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  • Writer's pictureSanni Salokangas

Humanoid robots will soon do your work - and it's a cool thing

NVIDIA launched their new artificial general robotics project on March 18th and are now joining the trendy humanoid robots -race. What is the difference between industrial and humanoid robot, who is building them now and will precious human labor be ever needed again?

Mannerism of a human and the capability to perform tasks like a human. The pure talent of sensing objects, moving and manipulating them and forming conversations with a spontaneous 'uh' in between the words when told so. Being able to do physically everything that a real human is capable of without having to eat, sleep or whine about long working hours. They are already replacing massive amounts of workforce in industries like automotive and logistics. And getting famous - like Tesla's AI-powered robot prototype Optimus. Humanoid robots are here, in use, and ready to disrupt the concept of what we know as human labor.

Robotic arms get the work done

Industrial robots are advanced machines that are programmed to fulfill repetitive tasks. They have already been well-implemented and adapted in different industries that require consistency or are either dangerous or time-consuming for a human to perform. Industrial robots usually take the shape of an arm that can, for example assembly car parts, paint or pack orders. Automation is a key part of advancing technology and can save a company a lot of money and time. Humanoid robots, however, are still a fairly new technology.

Warehouse industrial robots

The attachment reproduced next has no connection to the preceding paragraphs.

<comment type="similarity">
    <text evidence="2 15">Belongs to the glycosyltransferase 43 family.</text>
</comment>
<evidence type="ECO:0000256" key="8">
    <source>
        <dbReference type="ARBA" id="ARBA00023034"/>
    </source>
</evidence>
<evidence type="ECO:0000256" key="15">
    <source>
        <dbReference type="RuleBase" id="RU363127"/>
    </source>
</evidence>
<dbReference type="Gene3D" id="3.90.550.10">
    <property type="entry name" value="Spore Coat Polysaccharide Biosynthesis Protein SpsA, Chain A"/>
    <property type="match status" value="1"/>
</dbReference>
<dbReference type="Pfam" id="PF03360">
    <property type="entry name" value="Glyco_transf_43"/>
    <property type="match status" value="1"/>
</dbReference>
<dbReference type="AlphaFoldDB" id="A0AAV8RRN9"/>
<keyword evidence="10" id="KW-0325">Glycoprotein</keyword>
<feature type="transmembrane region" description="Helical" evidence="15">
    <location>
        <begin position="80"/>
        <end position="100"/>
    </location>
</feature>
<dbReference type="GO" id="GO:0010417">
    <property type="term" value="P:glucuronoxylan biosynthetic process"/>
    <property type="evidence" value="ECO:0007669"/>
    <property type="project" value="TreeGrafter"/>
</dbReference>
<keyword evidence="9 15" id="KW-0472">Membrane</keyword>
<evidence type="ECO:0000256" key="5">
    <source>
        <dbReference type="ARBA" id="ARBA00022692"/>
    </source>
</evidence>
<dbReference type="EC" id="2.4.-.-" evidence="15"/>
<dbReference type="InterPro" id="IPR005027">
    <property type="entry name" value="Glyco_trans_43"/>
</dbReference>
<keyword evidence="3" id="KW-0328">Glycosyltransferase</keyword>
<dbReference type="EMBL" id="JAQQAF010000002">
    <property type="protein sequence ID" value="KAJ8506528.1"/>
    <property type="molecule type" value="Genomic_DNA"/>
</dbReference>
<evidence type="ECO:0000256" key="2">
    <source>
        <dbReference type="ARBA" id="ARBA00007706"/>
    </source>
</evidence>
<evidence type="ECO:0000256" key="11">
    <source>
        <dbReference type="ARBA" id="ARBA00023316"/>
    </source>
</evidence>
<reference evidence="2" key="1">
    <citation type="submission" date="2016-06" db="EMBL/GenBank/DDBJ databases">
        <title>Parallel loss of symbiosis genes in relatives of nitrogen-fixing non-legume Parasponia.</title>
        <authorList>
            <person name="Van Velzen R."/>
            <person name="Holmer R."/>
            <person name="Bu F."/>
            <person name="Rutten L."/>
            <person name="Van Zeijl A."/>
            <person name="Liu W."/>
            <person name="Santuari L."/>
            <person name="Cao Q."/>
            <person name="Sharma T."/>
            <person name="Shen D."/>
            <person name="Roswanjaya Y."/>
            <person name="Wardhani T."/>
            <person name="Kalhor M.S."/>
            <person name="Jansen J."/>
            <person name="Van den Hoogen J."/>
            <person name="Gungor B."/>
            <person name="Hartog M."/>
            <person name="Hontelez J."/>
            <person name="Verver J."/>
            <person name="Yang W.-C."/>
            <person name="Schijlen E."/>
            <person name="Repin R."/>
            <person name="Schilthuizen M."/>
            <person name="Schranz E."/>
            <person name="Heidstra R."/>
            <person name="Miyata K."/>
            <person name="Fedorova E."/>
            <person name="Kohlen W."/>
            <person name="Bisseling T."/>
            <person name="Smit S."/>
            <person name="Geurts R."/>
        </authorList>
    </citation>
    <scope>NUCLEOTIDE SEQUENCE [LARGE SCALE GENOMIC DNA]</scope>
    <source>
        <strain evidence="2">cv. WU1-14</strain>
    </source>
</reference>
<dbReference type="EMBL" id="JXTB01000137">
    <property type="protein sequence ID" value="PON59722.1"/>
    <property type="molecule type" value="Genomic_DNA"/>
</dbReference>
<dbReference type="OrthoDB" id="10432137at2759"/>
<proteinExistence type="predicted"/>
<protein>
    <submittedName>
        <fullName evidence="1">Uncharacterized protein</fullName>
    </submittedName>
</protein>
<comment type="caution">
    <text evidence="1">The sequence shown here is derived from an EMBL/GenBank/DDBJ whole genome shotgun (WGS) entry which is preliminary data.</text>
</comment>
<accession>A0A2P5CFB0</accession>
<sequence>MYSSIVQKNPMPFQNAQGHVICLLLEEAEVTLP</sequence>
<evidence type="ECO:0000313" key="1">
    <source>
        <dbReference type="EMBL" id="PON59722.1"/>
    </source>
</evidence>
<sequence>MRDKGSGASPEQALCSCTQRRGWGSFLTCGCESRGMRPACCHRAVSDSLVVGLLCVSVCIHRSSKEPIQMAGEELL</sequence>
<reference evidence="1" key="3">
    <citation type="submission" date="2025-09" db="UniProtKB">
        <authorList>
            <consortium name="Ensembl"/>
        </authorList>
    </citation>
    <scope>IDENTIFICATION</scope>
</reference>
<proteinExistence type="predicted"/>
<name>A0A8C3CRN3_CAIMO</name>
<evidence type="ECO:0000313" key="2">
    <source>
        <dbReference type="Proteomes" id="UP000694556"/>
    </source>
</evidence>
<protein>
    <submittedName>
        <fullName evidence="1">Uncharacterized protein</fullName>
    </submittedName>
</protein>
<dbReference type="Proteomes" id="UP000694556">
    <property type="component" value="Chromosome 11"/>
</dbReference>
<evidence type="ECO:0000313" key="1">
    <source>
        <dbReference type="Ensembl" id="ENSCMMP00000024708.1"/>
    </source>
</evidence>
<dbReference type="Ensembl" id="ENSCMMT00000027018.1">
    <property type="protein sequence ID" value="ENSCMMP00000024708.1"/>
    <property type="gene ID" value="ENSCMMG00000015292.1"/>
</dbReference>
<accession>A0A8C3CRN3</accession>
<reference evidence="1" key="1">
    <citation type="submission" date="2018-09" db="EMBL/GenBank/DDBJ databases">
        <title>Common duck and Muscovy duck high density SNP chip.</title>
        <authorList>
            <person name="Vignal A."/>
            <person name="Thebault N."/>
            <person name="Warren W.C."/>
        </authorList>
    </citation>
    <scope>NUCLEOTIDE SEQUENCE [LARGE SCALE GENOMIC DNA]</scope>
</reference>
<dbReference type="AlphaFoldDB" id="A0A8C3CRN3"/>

getting their daily steps in

Driver for dystopian movie plots?

The appearance of a humanoid robot is made to support its purpose - to interact with humans. Highly advanced technology can be intimidating for the general public. For a concept like humanoid (a concept that has been the driver for centuries-long horror story scenarios and movie plots) the transition can be made a bit easier to adapt when the technology is made to imitate something humans are already familiar with - themselves.

From domestic help to full industrial automation, humanoid robots can be used for lots of things. Like mentioned, they are perfect for tedious and repetitive tasks and optimally will diffuse issues like labor shortages in the future. It is easier for humans to adopt something that reminds them of what they know; Similar mannerism and speech to a human's is important in situations, like in customer service, where a real human interacts with a humanoid robot and expects the same result from them as they would from a peer.

Humanoid robots could perform almost identically to humans and therefore open doors for innovation for companies and even entire industries.

Customer service robots free up employees' time

Whose humanoid robot is taking the world over first?

The world-leader in AI computing and GPU (the small part of your computer that processes data) designer-supplier NVIDIA announced this week about their new project: Robot-powering model called GR00T to drive breakthroughs in embodied AI. Simply put, NVIDIA is adding their bit to the humanoid robot -race as well as OpenAI developing Figure 01, their prototype of a humanoid robot. Tesla's prototype also deserves mentioning when talking about robotics: Elon Musk courageously claims Optimus will start shipping next year.

Tesla's Optimus Gen 2 was released in December 2023 with increased walking

speed and stability so that it will not "fall flat on its face" (Elon Musk)

What is next?

Are humans soon moved to merely supervisory roles in workplaces now that tasks that once upon a time only a human could do can be performed by robots? Or will humans even be needed in the future? Of course they are. Jobs replaced by new technology will always create new opportunities. Nonetheless, big shift is happening in the society with advancing embodied AI. Humans need to mentally prepare for what comes next and do what they do best - adapt to change.

Sanni S



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